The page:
Monitor power to reach higher levels of efficiency
Thursday, Jun 27th 2013

In recent years there has been an increased focus on efficiency in the data center, and this trend is not likely to slow down anytime soon, supporting the idea that IT managers must monitor power in order to operate at an optimal level. ZDNet recently reported that Singapore data centers are considerably power inefficient, and offered up some insight from Gay Chi Sen, director of data center infrastructure management solutions for Schneider Electric Japan and Greater China.

Sen explained that areas like Singapore with warmer climates generally tend to use more power to cool down their data centers. In order to reach higher levels of efficiency, data center managers can utilize temperature monitoring tools to focus efforts on reaching more efficient cooling first.

Power fluctuations
Patrick Donovan, senior research analyst with Schneider Electric's Data Center Science Center, explored the commonly overlooked problem of dynamic power variations in IT equipment in network and server rooms as well as data centers as a whole.

Donovan explained that the total electrical power consumed by IT equipment in data centers was relatively stable historically, but new designs for server processors include energy management capabilities that can result in substantial power consumption fluctuations. Roughly 20 years ago, server power variation was largely separate from computational loads, with the few fluctuations caused mainly by disk drive spin-up and fans, Donovan noted. However, today's processing equipment has additional power management capabilities such as the ability to change the frequency of the clocks, adjust voltage magnitude and move virtual loads. So while power variation hovered around 5 percent two decades ago, today's servers can have a power variation of anywhere from 45 to 106 percent.

Monitoring to fix inefficiencies
According to Donovan, this results in numerous issues, including overheating, branch circuit overload and loss of redundancy. However, with tools that allow IT managers to monitor power and server temperature, an organization can make significant strides toward reducing fluctuations in consumption and reaching efficiency.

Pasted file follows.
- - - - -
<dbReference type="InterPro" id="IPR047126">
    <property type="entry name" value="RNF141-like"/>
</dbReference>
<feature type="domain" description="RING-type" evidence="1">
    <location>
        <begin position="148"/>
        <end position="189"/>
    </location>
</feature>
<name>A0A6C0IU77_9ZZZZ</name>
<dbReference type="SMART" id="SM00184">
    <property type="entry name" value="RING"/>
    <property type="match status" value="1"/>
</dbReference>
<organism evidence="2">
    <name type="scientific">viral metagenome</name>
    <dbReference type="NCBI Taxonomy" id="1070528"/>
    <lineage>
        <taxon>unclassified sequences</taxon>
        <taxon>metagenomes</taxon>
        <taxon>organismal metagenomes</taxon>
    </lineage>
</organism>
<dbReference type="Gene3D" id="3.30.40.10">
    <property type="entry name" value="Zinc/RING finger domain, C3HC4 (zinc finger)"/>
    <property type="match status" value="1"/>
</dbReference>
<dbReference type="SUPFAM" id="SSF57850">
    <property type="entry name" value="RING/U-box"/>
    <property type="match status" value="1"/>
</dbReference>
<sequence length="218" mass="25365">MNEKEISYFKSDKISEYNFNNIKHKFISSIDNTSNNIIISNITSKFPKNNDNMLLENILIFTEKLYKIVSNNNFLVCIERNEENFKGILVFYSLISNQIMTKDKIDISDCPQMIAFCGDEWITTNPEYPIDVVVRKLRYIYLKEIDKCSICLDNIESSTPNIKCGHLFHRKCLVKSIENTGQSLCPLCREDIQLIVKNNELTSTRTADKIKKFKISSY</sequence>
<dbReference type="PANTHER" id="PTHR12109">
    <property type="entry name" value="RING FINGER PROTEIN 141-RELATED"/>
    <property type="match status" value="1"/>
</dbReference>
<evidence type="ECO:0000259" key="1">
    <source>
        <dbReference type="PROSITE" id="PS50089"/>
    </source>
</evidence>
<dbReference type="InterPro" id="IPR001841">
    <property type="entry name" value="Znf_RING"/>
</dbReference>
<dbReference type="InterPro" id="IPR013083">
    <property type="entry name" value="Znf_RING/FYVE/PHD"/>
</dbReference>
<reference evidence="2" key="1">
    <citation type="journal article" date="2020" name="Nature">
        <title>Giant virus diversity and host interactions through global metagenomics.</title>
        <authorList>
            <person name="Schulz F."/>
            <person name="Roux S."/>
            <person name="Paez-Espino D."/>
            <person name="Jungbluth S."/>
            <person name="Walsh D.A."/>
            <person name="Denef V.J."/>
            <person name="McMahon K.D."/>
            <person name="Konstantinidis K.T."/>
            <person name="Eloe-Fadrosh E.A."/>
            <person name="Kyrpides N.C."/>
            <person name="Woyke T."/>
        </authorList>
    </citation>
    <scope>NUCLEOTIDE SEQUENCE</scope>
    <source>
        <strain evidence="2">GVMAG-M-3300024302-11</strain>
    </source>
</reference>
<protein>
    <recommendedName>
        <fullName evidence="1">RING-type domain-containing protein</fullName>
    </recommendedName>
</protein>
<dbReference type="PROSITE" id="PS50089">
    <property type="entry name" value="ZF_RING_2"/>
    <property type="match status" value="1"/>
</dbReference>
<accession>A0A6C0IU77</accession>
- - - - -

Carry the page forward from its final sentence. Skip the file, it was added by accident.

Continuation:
"Typically, servers operate at light computational loads, with actual power draw amounting to less than the server's potential maximum power draw capabilities," Donovan wrote. "However, because many data center and network managers can be unaware of this power use discrepancy, they often plug more servers than are necessary into a single branch circuit. This in turn creates the potential for possible circuit overloads, as the branch circuit rating can be exceeded by the total maximum server power consumption."

Donovan also explained that when servers are simultaneously subjected to heavy loads, circuit overloads will occur. When branch circuits are overloaded, the entire circuit can be tripped and power shut off to computing equipment. Furthermore, since this happens as a result of heavy loads, power outages at this time can have significant negative effects on business.

Temperature monitoring to counter overheating
One of the other problems Donovan discussed was overheating. Servers in general consume power and release it as heat, but when there are large variances in consumption because of workloads, the heat released from IT equipment also rises.

"As such, sudden fluctuations in power consumption can cause dangerous increases in heat production, creating heat spots," Donovan wrote. "While data center cooling systems are put in place to regulate overall temperature, they may not be designed to handle specific, localized hot spots caused by increases in power consumption. As temperature rises, equipment is likely to shut down or act abnormally."

A server room monitor is one tool that could prove effective in resolving the problem of overheating. Other than focusing on cooling power consumption, however, businesses can take on tasks like removing unutilized servers from the data center and monitor to identify available capacities that are not yet being fully utilized.